SCAMPER: The Path to Uncharted Territory

by Danny Lev

My Favorite Recipe for Creative Thinking

It would be safe to say Paris isn’t missing any more cafes. Home to some of the most renowned culinary establishments in the world, the City of Lights boasts thousands of eateries, spanning every possible gastronomic permutation you could imagine. Now, picture opening a new café at a city like that – the courage to place your hopes and dreams (and probably savings) in such a red ocean! The mind boggles.

Competitive differentiation is just one of the conundrums we face on a daily basis. What can we do differently? How can we work through a problem? How can we delight our clients? Sure, we need to be creative. But how?

Part of the my Innovation team’s mission is to teach proven methodologies to think creatively, driven from our belief that creativity is a skill that can taught and practiced, just like cooking. Sure, some are just born with an innate ability to make fantastic food, but most of us can get through life with a recipe book and a measuring spoon.

In the world of creative thinking, one of my favorite “recipes” is SCAMPER – a simple, seven letter acronym which allows you to generate (and reverse-engineer your way to) pretty much any brilliant idea.

Bob Eberle coined the mnemonic back in the 1970’s as a way to easily sum up and apply Genrich Altshuller’s Theory of Inventive Problem Solving (TRIZ). Since then, it has been the powerful tool and driving force behind thousands of new services and products.

The answer to life the universe and everything may very well be 42, but you’ll find that one or more of the following could definitely do the job:

  • Substitute something
  • Combine it with something else
  • Adapt something to it
  • Modify or Magnify it
  • Put it to some other use
  • Eliminate something
  • Reverse or Rearrange

Let’s take our example, a Parisian café looking for a way to wow the crowds.

Step 1: Breakdown

Break the problem you’re working on down to its most basic elements and list them. It may seem obvious when you think about it, but it really helps to have the different building blocks in front of your eyes – just as it is easier to play chess with pieces on an actual board, rather than structures in your mind.

A Parisian café would be a place to eat, socialize, do business, and of course – drink coffee;  it comprises tables, chairs, a bar, etc; you’d serve hot drinks, cold drinks, appetizers and more…. you get the rest.

Once you’ve broken your question down to attributes and elements, it’s time for…

Step 2: SCAMPER!

Essentially, each of the below is a way to apply structured manipulation on the elements you’ve listed.

  • Substitute something: Take a critical element out of the list, and try to substitute it with something else.
  • Combine: How can we combine elements? Purposes? Appeals?
  • Adapt: What else is like a café? Does the past offer a parallel? Which element can be adapted to suit a different world?
  • Modify or Magnify it: What can we extend? Exaggerate? Prolong?
  • Put it to some other use: What other uses can a café have?
  • Eliminate something: Take a critical element out of the list altogether. How can we compensate for its absence? What can we reduce? Divide?
  • Reverse or Rearrange: Observe the order of each link in the chain. What other arrangement might work better? Can we change the order of cause and effect?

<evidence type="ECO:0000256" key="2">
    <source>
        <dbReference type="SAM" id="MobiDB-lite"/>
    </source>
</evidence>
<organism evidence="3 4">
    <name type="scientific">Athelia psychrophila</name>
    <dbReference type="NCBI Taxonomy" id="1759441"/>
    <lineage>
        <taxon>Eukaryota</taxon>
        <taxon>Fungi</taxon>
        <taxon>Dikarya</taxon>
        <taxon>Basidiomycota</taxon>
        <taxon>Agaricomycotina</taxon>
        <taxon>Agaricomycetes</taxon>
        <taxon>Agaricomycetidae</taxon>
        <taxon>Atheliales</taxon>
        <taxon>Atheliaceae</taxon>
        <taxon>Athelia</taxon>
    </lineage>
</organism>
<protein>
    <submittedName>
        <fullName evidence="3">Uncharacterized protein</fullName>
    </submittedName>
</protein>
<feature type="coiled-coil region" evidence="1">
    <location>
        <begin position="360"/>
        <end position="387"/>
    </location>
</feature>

Here are some sample ideas using SCAMPER:

  • Substitute: What can I replace the tables with? How about… libraries? Each table would include literature from a different genre; choose your spot by the lit you love and meet like-minded people.
  • Combine: Take “eat” and “socialize” from our list; how about combining the two appeals by serving shareable food only? Cafes usually play music. How about the option to pay for your drinks by playing a short set?
  • Adapt/put it to some other use: Airport cafes help you pass the time while you wait for a flight. How about a café chain in proximity to banks, post offices and anywhere with a queue? Offer the business symbiotic “queue management”; offer the waiting crowds a more pleasant way to wait.
  • Reverse or Rearrange: Usually, the client pays for the food, and spends as much time as needed at the café for free. Why not reverse that? Get the coffee for free – pay for the time you spend at the café.

So – which of these ideas did the newly established Parisian café choose to ground a competitive advantage? Here’s your answer. Based on a Russian concept, the café allows its patrons to do anything – eat, drink, talk business, play, anything – all for a few euros an hour. The emphasis is shifted from eating/drinking to socializing, creating a multi-functional space for exploration.

If you use SCAMPER to analyze the idea, you will find there’s more than one link to the final idea (eliminate payment for food; compensate by charging for time; combine a café with a boardroom/living room; rearrange the process to payment first, then eating; etc.).

The real strength of this method is the straightforward way to create wide variety of ideas on the way to that brilliant solution. Many of SCAMPER’s manipulations may seem funny at first (“Café with free food? Weird!”), but this is where they draw their power – from the effort to get out of our usual patterns, into uncharted creative territory.

image credit: crowdact.com

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Danny Lev leads Innovation Management at an online advertising company. Passionate about the mix of technology with creativity and innovation with business, Danny specializes in cultivating and transforming brilliant ideas into sustainable business growth.